• Things cannot be unpacked into the most convenient or effective home and things get “stashed” where they fit, which means later things are hard to find
  • There are unpacked boxes often left for a long time in the living areas, getting in the way
  • Alternative storage may need to be arranged, which has a high monthly cost.
  • The new home feels cluttered and isn’t quite the “fresh start” that is anticipated

The main solution to this is planning. Plan, plan and plan some more.

Many clients remember to plan out their large furniture, and measure up their spaces to ensure that it will fit, or to buy new items if the need be.

What people often fail to do, however, is think of the “stuff”. The spare dinner sets, all the vases, their photos, craft supplies, shoes, stashes (spares of things, extras and duplicates for “just in case”), memorabilia, paperwork, travel supplies, books, tools and electrical stuff, outdoor gear and more.

We recommend you spend some time doing a full inventory of the belongings that you’re taking with you. Write down EVERYTHING, and then, thinking about the space available in the new home, allocate every single item (or at very least, each category) a home. Where your volume is higher than the space you have available, you need to cull down to size.

This planning ahead will help you be a bit more accurate in the amount of belongings you declutter and help you get the fit into the new home just right.

Conditions that can masquerade as “hoarding”

I have had quite a few clients that have been told they are “hoarders” (by experts and non-experts alike). Some diagnosed and some not diagnosed. And many clients have self-diagnosed themselves as “hoarders” also.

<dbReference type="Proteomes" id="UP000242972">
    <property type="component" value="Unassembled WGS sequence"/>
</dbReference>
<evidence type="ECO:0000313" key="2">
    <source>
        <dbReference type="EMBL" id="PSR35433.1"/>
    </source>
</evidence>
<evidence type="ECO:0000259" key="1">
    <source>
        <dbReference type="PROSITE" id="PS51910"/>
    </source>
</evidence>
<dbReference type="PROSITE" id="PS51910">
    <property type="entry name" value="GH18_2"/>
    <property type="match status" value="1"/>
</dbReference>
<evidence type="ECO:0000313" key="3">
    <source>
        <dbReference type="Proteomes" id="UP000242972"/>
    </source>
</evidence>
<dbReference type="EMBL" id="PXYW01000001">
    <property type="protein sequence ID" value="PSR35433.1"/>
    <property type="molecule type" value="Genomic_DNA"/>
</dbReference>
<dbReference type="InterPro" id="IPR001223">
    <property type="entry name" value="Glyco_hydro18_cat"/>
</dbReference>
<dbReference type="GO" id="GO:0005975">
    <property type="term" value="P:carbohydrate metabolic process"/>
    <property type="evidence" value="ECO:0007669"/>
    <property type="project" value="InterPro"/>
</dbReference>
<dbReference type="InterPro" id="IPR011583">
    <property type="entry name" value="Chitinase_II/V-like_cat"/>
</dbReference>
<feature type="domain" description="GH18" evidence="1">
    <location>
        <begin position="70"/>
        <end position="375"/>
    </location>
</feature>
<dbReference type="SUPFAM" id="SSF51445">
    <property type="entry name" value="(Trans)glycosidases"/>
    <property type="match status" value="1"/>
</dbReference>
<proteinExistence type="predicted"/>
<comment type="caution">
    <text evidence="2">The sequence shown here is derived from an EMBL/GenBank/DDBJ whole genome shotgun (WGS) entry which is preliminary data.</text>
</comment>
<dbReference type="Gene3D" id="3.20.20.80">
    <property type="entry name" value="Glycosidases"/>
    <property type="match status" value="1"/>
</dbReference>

I have also had professionals (support coordinators, social workers etc) say “This person is a hoarder”. However, there are a LOT of conditions, neuro-diversities and behaviours that can cause (or masquerade as) hoarding and challenging domestic environments.

Autism can cause executive dysfunction that results in overwhelm and avoidance, which can end up looking like hoarding to the uninitiated.

ADHD can do the same. It can also cause impulsive buying which can then also look, on appearances, like hoarding.

Autism can result in collecting behaviours in special interests, and very strong attachment. This can be mistaken for hoarding disorder.

Depression can cause decision-making anxiety, which means that things can’t be decided-upon get left unresolved, which can result in unclean living conditions and unfinished tasks, which also can be mistaken for hoarding.Depression can also cause low motivation, which results in unfinished tasks, and sometimes self-soothing actions like buying and collecting, which can build up clutter and sometimes unclean spaces.Bi-polar can have similar effects – during mania episodes, there could be impulsive purchasing. During depressive episodes, there could be a lack of motivation, overwhelm and difficulty starting and finishing tasks.